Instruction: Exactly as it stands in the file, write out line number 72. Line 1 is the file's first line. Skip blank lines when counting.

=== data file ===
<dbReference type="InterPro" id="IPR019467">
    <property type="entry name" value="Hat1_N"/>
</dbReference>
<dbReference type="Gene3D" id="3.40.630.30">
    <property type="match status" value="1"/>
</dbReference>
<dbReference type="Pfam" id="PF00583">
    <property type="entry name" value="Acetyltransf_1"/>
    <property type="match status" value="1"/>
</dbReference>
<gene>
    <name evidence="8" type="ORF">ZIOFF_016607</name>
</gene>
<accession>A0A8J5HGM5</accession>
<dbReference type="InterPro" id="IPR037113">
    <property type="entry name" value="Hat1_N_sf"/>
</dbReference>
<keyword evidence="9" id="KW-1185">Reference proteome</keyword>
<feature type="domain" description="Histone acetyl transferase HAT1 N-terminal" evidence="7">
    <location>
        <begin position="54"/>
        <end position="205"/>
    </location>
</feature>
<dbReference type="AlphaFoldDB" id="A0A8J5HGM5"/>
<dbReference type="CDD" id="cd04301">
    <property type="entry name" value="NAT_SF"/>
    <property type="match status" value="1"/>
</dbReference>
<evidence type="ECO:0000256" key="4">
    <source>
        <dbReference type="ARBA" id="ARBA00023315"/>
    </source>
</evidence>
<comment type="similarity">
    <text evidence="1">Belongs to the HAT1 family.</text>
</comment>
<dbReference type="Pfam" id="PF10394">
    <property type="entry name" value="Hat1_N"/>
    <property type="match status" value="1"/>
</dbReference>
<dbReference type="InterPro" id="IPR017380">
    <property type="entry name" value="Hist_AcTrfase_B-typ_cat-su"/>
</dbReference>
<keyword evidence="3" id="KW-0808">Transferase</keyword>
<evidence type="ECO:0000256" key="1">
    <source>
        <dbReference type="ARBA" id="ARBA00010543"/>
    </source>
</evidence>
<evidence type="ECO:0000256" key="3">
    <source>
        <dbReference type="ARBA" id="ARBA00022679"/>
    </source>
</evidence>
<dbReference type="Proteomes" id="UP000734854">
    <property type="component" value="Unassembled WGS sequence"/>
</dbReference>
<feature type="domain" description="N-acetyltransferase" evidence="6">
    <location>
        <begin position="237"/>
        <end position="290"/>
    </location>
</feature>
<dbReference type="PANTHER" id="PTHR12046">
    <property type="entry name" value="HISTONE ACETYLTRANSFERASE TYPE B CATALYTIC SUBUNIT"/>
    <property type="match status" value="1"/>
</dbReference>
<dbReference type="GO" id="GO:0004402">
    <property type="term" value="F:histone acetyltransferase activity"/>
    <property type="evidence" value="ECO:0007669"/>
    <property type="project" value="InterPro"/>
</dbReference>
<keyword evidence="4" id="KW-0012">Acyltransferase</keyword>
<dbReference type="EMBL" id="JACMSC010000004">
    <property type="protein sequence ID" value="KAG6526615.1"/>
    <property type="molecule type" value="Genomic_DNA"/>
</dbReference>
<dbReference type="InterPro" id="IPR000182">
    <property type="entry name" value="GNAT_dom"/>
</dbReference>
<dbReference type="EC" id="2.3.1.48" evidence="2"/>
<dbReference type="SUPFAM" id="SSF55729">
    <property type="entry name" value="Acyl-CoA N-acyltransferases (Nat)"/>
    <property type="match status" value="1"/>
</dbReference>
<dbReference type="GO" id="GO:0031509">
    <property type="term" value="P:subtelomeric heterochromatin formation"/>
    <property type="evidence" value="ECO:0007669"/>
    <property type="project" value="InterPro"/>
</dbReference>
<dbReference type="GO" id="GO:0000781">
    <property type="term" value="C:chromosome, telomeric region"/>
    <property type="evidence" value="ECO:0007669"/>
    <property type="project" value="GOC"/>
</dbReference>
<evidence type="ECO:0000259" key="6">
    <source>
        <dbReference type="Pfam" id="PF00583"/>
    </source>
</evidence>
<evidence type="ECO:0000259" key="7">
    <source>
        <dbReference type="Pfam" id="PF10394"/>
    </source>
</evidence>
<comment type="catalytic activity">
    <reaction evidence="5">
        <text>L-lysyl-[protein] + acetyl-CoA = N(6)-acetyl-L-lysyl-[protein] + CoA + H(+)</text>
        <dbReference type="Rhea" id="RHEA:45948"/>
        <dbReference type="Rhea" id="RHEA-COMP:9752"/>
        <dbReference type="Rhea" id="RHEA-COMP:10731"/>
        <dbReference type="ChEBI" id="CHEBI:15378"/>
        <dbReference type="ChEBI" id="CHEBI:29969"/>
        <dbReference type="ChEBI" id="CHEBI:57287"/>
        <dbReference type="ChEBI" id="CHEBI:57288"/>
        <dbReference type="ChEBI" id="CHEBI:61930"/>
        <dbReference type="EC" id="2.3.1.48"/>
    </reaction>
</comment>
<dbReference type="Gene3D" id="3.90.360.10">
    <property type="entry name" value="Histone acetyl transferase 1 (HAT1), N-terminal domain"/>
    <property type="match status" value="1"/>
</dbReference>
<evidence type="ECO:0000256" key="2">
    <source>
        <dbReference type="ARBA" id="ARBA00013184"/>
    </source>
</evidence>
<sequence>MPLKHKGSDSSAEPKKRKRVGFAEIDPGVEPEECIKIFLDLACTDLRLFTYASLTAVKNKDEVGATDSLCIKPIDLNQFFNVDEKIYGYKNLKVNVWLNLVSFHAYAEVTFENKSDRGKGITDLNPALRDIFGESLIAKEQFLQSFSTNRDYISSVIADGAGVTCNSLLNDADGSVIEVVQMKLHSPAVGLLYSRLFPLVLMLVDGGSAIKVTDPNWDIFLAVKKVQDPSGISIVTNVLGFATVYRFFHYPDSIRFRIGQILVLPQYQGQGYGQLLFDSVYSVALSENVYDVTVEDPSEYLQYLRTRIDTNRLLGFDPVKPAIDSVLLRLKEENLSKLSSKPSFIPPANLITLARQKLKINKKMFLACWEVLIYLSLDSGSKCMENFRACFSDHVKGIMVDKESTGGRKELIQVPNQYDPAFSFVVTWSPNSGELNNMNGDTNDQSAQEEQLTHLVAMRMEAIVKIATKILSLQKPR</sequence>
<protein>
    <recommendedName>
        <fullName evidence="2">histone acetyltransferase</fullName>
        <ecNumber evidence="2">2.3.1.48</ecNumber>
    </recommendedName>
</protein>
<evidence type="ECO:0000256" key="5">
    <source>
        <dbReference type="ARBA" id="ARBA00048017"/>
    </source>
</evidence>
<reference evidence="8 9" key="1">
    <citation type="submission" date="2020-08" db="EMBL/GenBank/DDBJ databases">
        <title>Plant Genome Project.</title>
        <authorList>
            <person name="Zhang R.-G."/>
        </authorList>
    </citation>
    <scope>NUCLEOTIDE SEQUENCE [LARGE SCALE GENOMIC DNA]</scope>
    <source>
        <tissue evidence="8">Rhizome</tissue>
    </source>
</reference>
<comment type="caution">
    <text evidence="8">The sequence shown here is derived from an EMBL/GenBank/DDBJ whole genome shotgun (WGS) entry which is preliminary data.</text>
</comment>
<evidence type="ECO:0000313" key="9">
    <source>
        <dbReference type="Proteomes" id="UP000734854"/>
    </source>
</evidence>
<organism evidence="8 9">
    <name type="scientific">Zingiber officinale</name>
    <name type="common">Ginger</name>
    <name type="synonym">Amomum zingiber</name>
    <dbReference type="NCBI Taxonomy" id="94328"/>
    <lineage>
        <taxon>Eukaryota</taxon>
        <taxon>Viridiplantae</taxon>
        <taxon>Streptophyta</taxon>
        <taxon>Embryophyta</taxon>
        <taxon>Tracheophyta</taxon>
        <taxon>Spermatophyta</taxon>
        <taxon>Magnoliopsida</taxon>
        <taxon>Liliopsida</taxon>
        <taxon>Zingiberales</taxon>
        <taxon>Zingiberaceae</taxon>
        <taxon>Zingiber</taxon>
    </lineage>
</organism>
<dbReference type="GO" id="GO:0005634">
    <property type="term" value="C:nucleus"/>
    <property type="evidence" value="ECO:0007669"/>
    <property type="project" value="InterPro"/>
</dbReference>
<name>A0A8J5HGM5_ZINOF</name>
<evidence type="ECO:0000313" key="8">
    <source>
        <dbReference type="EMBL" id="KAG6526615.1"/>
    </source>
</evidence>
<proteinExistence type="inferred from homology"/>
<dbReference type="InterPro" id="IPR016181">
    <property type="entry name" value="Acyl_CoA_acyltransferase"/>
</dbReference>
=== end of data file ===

    <property type="project" value="InterPro"/>